const proxyUrl = "YOUR_PROXY_URL_HERE";
const keywords = [
    ... // Several more keywords here, cut for brevity

async function screenshotDOMElement(page, opts = {}) {

async function crawl(browser) {

        headless: true,
        ignoreHTTPSErrors: true,
        args: [
    .catch(err => {

When writing the script and debugging you will probably want to change the headless argument to false.  The Chromium GUI will not launch when operating in headless mode – this saves resources, but it's also incredibly difficult to debug in that mode.  

The keywords array should contain the keywords that you're interested in flagging.  We'll visit the website of any listing containing one or more of those keywords later.  The screenshot function is responsible for saving a screenshot of a single GMB listing, to be put into our spreadsheet.  The crawl function is where most of the action takes place.

Let's take a look at the screenshot function first.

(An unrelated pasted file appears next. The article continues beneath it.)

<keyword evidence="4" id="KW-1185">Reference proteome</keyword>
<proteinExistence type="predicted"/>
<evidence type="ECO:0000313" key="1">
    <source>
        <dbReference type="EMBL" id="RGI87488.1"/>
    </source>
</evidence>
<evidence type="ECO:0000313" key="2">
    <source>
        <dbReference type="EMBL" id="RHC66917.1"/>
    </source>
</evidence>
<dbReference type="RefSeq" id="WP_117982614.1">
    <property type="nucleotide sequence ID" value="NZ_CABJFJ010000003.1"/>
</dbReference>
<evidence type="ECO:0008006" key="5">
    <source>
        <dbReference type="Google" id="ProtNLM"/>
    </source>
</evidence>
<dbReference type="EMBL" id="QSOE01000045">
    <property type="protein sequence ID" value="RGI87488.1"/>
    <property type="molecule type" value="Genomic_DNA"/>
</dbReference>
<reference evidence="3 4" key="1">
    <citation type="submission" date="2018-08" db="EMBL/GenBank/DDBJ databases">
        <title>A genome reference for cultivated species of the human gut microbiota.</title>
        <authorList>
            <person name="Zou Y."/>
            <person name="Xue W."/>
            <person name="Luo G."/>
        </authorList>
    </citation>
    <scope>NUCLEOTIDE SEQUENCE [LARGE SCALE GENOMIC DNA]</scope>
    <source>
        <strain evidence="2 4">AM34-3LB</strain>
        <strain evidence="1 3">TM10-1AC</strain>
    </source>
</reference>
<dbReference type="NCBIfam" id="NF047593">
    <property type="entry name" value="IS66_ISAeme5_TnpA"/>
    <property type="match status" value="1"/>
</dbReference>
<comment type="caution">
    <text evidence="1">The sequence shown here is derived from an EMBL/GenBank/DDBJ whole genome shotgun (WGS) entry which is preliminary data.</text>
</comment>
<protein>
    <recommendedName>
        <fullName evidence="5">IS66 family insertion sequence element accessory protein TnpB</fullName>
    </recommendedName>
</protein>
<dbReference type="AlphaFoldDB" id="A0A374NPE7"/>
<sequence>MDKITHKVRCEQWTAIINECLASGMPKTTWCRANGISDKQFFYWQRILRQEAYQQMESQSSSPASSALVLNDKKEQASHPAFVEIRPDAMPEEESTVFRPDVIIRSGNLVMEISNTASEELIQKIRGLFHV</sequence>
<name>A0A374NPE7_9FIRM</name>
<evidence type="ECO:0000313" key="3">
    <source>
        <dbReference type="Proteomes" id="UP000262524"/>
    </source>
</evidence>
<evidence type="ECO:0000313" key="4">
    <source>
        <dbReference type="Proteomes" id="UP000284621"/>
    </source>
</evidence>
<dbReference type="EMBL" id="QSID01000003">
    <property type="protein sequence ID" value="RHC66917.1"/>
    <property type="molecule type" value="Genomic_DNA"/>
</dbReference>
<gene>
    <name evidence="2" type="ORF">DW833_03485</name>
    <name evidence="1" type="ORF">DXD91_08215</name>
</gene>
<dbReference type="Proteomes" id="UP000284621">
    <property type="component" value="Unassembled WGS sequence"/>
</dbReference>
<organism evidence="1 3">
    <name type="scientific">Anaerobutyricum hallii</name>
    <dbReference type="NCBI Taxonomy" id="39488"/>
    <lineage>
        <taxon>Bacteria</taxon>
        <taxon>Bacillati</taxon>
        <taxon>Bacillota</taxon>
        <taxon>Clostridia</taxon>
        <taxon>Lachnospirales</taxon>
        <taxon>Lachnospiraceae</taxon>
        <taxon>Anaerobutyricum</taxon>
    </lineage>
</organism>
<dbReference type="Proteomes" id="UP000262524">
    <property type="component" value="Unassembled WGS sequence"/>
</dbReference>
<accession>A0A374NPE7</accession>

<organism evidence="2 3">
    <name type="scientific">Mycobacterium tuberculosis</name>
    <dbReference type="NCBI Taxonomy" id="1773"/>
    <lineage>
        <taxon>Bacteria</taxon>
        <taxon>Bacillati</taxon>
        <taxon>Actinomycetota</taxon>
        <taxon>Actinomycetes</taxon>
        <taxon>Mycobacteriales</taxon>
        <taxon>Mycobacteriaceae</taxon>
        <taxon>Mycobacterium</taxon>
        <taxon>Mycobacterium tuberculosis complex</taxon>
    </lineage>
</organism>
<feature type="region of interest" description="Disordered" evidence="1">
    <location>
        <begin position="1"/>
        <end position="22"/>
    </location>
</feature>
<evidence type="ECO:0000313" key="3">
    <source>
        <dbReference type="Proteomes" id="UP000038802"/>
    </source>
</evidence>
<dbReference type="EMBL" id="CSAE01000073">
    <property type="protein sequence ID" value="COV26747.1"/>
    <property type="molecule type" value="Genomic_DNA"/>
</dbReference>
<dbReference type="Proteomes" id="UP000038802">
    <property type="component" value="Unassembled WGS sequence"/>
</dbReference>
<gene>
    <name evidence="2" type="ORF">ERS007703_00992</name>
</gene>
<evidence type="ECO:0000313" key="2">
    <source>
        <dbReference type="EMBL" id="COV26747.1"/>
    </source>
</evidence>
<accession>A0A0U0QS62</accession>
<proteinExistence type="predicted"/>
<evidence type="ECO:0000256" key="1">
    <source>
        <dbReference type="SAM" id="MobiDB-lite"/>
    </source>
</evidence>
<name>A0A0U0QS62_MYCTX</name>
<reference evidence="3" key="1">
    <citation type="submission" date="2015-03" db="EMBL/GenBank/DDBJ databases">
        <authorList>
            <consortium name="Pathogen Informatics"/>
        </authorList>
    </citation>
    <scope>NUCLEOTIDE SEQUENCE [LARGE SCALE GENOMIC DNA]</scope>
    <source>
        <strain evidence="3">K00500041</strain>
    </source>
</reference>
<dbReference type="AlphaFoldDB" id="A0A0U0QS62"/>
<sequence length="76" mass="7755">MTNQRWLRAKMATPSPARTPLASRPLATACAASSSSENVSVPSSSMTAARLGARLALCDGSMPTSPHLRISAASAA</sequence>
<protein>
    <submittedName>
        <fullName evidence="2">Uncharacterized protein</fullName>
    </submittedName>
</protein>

async function screenshotDOMElement(page, opts = {}) {
    const padding = "padding" in opts ? opts.padding : 0;
    const path = "path" in opts ? opts.path : null;
    const element = opts.element;

    if (!element) throw Error("Please provide an element.");

    const rect = await page.evaluate(_element => {
        if (!_element) return null;
        const { x, y, width, height } = _element.getBoundingClientRect();
        return { left: x, top: y, width, height, id: };
    }, element);

    return await page.screenshot({
        path: null,
        clip: {
            x: rect.left - padding,
            y: - padding,